14:34 VJ: Well, I do say Tom starts at the top. It helped to work for a president who I respected greatly, had known forever, who shared my values in this vision of America where we all pull together, and we try to make sure that everybody has an opportunity. And I think what we did is organize ourselves around a variety of different key issues that were his priorities. And so there was a healthcare team, an economy team, and then a foreign policy team, and they bubbled up policies which then we, as senior advisors, looked at and vetted and engaged people to make sure that the people whose lives were gonna be impacted supported what we were doing. And then we tried to move forward, and you have to be bold and you have to be relentless. And let's face it, you're right. Washington, getting anything done in that town is difficult. You can't let perfect be the enemy of the good. So for example, you talk about the Affordable Care Act. Well, seven presidents before President Obama had tried to get it passed, and there were many who thought we should do a public option. You might say that was the purest way of ensuring everyone has quality healthcare. We couldn't get that passed.

15:38 VJ: And so we didn't just hold our breath and say, "Well, if we can't have exactly what we want, we're not gonna go forward." We made all kinds of accommodations to try to get the votes that we needed. And I think that that's one of the lessons, is it... Compromise can be thoughtful. And I actually think women are better at being able to look at like a... What's going on in your shoes and how can I get you comfortable and get me comfortable, and I don't mind moving a little bit if I can actually get something done.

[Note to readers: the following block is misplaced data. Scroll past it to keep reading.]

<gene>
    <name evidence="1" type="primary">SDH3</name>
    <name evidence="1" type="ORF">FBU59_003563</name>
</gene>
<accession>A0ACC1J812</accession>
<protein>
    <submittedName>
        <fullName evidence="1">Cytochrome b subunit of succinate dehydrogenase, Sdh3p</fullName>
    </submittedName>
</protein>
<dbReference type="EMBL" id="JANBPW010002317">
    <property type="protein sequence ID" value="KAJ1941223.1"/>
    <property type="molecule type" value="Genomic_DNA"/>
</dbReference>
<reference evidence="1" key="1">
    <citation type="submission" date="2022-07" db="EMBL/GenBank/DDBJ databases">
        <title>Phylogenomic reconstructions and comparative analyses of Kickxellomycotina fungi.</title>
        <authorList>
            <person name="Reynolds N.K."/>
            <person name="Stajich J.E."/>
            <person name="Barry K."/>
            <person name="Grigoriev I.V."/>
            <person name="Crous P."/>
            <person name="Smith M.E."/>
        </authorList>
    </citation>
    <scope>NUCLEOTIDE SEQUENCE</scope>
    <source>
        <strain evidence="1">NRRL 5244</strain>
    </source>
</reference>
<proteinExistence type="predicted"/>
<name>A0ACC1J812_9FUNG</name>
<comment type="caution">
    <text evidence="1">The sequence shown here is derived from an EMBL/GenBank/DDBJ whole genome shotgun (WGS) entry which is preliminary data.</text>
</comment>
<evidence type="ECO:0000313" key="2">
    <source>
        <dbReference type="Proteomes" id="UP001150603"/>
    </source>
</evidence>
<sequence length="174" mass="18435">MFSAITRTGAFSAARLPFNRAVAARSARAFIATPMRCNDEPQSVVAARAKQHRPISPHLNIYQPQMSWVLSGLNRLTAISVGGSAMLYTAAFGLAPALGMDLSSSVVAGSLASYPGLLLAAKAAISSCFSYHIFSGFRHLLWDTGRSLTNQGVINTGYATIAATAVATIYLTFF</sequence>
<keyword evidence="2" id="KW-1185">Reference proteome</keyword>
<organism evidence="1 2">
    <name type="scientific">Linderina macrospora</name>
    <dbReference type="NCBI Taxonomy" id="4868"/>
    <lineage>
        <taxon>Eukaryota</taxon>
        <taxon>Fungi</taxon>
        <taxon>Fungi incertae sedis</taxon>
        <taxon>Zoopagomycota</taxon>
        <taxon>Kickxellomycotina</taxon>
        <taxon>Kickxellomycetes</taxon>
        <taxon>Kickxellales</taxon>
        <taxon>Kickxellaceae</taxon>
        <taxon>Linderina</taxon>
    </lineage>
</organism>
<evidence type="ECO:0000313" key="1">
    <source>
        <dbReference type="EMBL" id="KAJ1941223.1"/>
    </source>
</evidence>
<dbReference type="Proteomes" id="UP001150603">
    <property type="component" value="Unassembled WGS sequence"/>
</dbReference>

16:05 SK: But compromise seems to be viewed as capitulation or...

16:09 VJ: I know.

16:09 SK: It's weakness, or embarrassment, or something.

16:12 VJ: But see, we know it's not. It's none of that. In fact, it really takes strength to be able to say, "Yes, I know that the people who support me most want X, but I can't get X done, but I'm willing to take the heat to do Y." And so, to your point, 20 million people have healthcare and women have preventive care without a copay. Young people can stay on their parent's plan. One in two Americans have pre-existing conditions, myself included. All of that is covered because we did not let perfect be the enemy of good.

16:39 SK: Well, and I also wanna talk about some of the great work you did for women, that was front and center for y'all. The first United State of Women, for example, you and Tina Chen. Can you talk a little bit about what you accomplished there, and how you view that in hindsight?